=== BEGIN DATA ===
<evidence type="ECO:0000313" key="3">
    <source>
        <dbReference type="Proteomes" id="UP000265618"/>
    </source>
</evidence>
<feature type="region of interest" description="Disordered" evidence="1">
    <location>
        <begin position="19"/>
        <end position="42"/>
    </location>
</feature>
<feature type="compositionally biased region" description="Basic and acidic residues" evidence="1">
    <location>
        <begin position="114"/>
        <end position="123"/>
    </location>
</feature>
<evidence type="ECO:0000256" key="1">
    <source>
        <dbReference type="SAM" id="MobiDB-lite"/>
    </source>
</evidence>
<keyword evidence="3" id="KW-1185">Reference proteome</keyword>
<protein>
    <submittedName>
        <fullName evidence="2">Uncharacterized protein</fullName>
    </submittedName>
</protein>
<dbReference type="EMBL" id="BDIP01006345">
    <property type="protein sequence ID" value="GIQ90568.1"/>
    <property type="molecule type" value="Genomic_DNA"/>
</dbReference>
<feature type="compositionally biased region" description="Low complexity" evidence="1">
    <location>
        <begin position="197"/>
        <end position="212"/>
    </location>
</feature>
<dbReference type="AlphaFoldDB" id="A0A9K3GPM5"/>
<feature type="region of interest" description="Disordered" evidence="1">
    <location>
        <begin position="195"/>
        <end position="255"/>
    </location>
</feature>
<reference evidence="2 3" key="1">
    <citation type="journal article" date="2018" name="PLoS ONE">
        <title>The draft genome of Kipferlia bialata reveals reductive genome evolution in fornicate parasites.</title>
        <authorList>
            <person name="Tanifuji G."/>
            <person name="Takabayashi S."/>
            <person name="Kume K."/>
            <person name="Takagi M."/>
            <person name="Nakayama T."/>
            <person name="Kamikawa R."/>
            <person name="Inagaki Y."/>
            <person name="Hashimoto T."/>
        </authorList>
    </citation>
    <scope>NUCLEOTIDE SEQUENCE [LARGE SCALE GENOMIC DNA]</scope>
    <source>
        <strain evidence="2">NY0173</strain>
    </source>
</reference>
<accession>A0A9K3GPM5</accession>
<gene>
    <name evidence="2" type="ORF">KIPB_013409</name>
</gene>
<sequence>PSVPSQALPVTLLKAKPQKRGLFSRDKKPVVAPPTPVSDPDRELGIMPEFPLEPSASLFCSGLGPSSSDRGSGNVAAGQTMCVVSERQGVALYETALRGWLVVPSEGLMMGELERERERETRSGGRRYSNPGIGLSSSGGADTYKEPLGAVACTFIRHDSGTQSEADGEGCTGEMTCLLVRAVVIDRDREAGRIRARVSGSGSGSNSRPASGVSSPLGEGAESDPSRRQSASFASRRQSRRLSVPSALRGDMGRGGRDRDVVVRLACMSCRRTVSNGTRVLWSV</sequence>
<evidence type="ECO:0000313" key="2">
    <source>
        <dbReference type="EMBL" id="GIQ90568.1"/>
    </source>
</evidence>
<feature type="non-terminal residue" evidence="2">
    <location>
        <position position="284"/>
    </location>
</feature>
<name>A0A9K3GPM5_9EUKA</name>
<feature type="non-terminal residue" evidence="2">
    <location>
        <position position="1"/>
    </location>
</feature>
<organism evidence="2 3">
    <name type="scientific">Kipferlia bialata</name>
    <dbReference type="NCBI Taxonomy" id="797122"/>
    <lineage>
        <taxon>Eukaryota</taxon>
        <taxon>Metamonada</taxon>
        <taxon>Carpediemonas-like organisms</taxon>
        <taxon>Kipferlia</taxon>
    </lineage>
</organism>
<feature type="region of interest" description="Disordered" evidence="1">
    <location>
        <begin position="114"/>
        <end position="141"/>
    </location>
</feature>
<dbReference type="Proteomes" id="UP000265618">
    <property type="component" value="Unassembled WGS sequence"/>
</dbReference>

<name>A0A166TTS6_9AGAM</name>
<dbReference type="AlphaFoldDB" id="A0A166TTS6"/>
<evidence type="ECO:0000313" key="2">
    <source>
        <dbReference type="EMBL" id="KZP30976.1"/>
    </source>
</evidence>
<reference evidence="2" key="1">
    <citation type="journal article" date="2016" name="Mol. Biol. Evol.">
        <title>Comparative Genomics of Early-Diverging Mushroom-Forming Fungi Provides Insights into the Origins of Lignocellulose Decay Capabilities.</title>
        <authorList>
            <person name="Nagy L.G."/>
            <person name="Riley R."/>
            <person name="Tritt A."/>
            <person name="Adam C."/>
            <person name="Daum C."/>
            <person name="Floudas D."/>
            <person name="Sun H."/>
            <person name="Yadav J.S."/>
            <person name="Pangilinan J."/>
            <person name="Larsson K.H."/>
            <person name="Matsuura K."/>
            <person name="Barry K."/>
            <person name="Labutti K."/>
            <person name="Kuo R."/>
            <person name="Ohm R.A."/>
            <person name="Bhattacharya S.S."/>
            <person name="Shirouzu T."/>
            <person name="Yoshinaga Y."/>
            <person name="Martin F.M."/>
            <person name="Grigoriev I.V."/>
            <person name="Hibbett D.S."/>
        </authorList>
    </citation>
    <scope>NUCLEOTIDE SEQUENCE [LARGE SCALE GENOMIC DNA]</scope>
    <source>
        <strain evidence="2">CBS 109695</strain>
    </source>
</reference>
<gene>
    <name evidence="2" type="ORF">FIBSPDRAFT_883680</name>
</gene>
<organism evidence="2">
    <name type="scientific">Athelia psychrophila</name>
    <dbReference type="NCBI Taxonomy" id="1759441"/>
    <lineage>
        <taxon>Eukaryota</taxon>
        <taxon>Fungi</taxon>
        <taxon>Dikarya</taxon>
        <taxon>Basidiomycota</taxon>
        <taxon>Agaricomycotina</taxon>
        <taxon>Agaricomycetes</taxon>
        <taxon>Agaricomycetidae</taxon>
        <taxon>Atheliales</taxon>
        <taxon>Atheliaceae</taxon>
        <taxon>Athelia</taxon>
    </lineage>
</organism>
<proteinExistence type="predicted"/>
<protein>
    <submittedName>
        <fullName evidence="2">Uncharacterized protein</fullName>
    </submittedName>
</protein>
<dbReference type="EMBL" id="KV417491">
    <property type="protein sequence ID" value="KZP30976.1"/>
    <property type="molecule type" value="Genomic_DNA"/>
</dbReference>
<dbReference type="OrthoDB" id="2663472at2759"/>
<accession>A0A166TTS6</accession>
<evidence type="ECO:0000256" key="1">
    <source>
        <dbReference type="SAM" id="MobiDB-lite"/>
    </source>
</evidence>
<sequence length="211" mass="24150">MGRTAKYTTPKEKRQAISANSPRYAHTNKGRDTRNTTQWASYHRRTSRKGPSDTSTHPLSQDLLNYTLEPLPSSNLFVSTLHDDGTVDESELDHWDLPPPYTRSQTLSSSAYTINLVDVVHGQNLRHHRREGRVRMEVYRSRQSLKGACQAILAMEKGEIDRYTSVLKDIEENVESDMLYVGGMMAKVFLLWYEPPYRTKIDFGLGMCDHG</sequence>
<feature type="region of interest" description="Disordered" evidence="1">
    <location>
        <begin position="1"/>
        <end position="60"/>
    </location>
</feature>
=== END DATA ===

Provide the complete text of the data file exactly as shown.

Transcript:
<evidence type="ECO:0000313" key="3">
    <source>
        <dbReference type="Proteomes" id="UP000265618"/>
    </source>
</evidence>
<feature type="region of interest" description="Disordered" evidence="1">
    <location>
        <begin position="19"/>
        <end position="42"/>
    </location>
</feature>
<feature type="compositionally biased region" description="Basic and acidic residues" evidence="1">
    <location>
        <begin position="114"/>
        <end position="123"/>
    </location>
</feature>
<evidence type="ECO:0000256" key="1">
    <source>
        <dbReference type="SAM" id="MobiDB-lite"/>
    </source>
</evidence>
<keyword evidence="3" id="KW-1185">Reference proteome</keyword>
<protein>
    <submittedName>
        <fullName evidence="2">Uncharacterized protein</fullName>
    </submittedName>
</protein>
<dbReference type="EMBL" id="BDIP01006345">
    <property type="protein sequence ID" value="GIQ90568.1"/>
    <property type="molecule type" value="Genomic_DNA"/>
</dbReference>
<feature type="compositionally biased region" description="Low complexity" evidence="1">
    <location>
        <begin position="197"/>
        <end position="212"/>
    </location>
</feature>
<dbReference type="AlphaFoldDB" id="A0A9K3GPM5"/>
<feature type="region of interest" description="Disordered" evidence="1">
    <location>
        <begin position="195"/>
        <end position="255"/>
    </location>
</feature>
<reference evidence="2 3" key="1">
    <citation type="journal article" date="2018" name="PLoS ONE">
        <title>The draft genome of Kipferlia bialata reveals reductive genome evolution in fornicate parasites.</title>
        <authorList>
            <person name="Tanifuji G."/>
            <person name="Takabayashi S."/>
            <person name="Kume K."/>
            <person name="Takagi M."/>
            <person name="Nakayama T."/>
            <person name="Kamikawa R."/>
            <person name="Inagaki Y."/>
            <person name="Hashimoto T."/>
        </authorList>
    </citation>
    <scope>NUCLEOTIDE SEQUENCE [LARGE SCALE GENOMIC DNA]</scope>
    <source>
        <strain evidence="2">NY0173</strain>
    </source>
</reference>
<accession>A0A9K3GPM5</accession>
<gene>
    <name evidence="2" type="ORF">KIPB_013409</name>
</gene>
<sequence>PSVPSQALPVTLLKAKPQKRGLFSRDKKPVVAPPTPVSDPDRELGIMPEFPLEPSASLFCSGLGPSSSDRGSGNVAAGQTMCVVSERQGVALYETALRGWLVVPSEGLMMGELERERERETRSGGRRYSNPGIGLSSSGGADTYKEPLGAVACTFIRHDSGTQSEADGEGCTGEMTCLLVRAVVIDRDREAGRIRARVSGSGSGSNSRPASGVSSPLGEGAESDPSRRQSASFASRRQSRRLSVPSALRGDMGRGGRDRDVVVRLACMSCRRTVSNGTRVLWSV</sequence>
<evidence type="ECO:0000313" key="2">
    <source>
        <dbReference type="EMBL" id="GIQ90568.1"/>
    </source>
</evidence>
<feature type="non-terminal residue" evidence="2">
    <location>
        <position position="284"/>
    </location>
</feature>
<name>A0A9K3GPM5_9EUKA</name>
<feature type="non-terminal residue" evidence="2">
    <location>
        <position position="1"/>
    </location>
</feature>
<organism evidence="2 3">
    <name type="scientific">Kipferlia bialata</name>
    <dbReference type="NCBI Taxonomy" id="797122"/>
    <lineage>
        <taxon>Eukaryota</taxon>
        <taxon>Metamonada</taxon>
        <taxon>Carpediemonas-like organisms</taxon>
        <taxon>Kipferlia</taxon>
    </lineage>
</organism>
<feature type="region of interest" description="Disordered" evidence="1">
    <location>
        <begin position="114"/>
        <end position="141"/>
    </location>
</feature>
<dbReference type="Proteomes" id="UP000265618">
    <property type="component" value="Unassembled WGS sequence"/>
</dbReference>

<name>A0A166TTS6_9AGAM</name>
<dbReference type="AlphaFoldDB" id="A0A166TTS6"/>
<evidence type="ECO:0000313" key="2">
    <source>
        <dbReference type="EMBL" id="KZP30976.1"/>
    </source>
</evidence>
<reference evidence="2" key="1">
    <citation type="journal article" date="2016" name="Mol. Biol. Evol.">
        <title>Comparative Genomics of Early-Diverging Mushroom-Forming Fungi Provides Insights into the Origins of Lignocellulose Decay Capabilities.</title>
        <authorList>
            <person name="Nagy L.G."/>
            <person name="Riley R."/>
            <person name="Tritt A."/>
            <person name="Adam C."/>
            <person name="Daum C."/>
            <person name="Floudas D."/>
            <person name="Sun H."/>
            <person name="Yadav J.S."/>
            <person name="Pangilinan J."/>
            <person name="Larsson K.H."/>
            <person name="Matsuura K."/>
            <person name="Barry K."/>
            <person name="Labutti K."/>
            <person name="Kuo R."/>
            <person name="Ohm R.A."/>
            <person name="Bhattacharya S.S."/>
            <person name="Shirouzu T."/>
            <person name="Yoshinaga Y."/>
            <person name="Martin F.M."/>
            <person name="Grigoriev I.V."/>
            <person name="Hibbett D.S."/>
        </authorList>
    </citation>
    <scope>NUCLEOTIDE SEQUENCE [LARGE SCALE GENOMIC DNA]</scope>
    <source>
        <strain evidence="2">CBS 109695</strain>
    </source>
</reference>
<gene>
    <name evidence="2" type="ORF">FIBSPDRAFT_883680</name>
</gene>
<organism evidence="2">
    <name type="scientific">Athelia psychrophila</name>
    <dbReference type="NCBI Taxonomy" id="1759441"/>
    <lineage>
        <taxon>Eukaryota</taxon>
        <taxon>Fungi</taxon>
        <taxon>Dikarya</taxon>
        <taxon>Basidiomycota</taxon>
        <taxon>Agaricomycotina</taxon>
        <taxon>Agaricomycetes</taxon>
        <taxon>Agaricomycetidae</taxon>
        <taxon>Atheliales</taxon>
        <taxon>Atheliaceae</taxon>
        <taxon>Athelia</taxon>
    </lineage>
</organism>
<proteinExistence type="predicted"/>
<protein>
    <submittedName>
        <fullName evidence="2">Uncharacterized protein</fullName>
    </submittedName>
</protein>
<dbReference type="EMBL" id="KV417491">
    <property type="protein sequence ID" value="KZP30976.1"/>
    <property type="molecule type" value="Genomic_DNA"/>
</dbReference>
<dbReference type="OrthoDB" id="2663472at2759"/>
<accession>A0A166TTS6</accession>
<evidence type="ECO:0000256" key="1">
    <source>
        <dbReference type="SAM" id="MobiDB-lite"/>
    </source>
</evidence>
<sequence length="211" mass="24150">MGRTAKYTTPKEKRQAISANSPRYAHTNKGRDTRNTTQWASYHRRTSRKGPSDTSTHPLSQDLLNYTLEPLPSSNLFVSTLHDDGTVDESELDHWDLPPPYTRSQTLSSSAYTINLVDVVHGQNLRHHRREGRVRMEVYRSRQSLKGACQAILAMEKGEIDRYTSVLKDIEENVESDMLYVGGMMAKVFLLWYEPPYRTKIDFGLGMCDHG</sequence>
<feature type="region of interest" description="Disordered" evidence="1">
    <location>
        <begin position="1"/>
        <end position="60"/>
    </location>
</feature>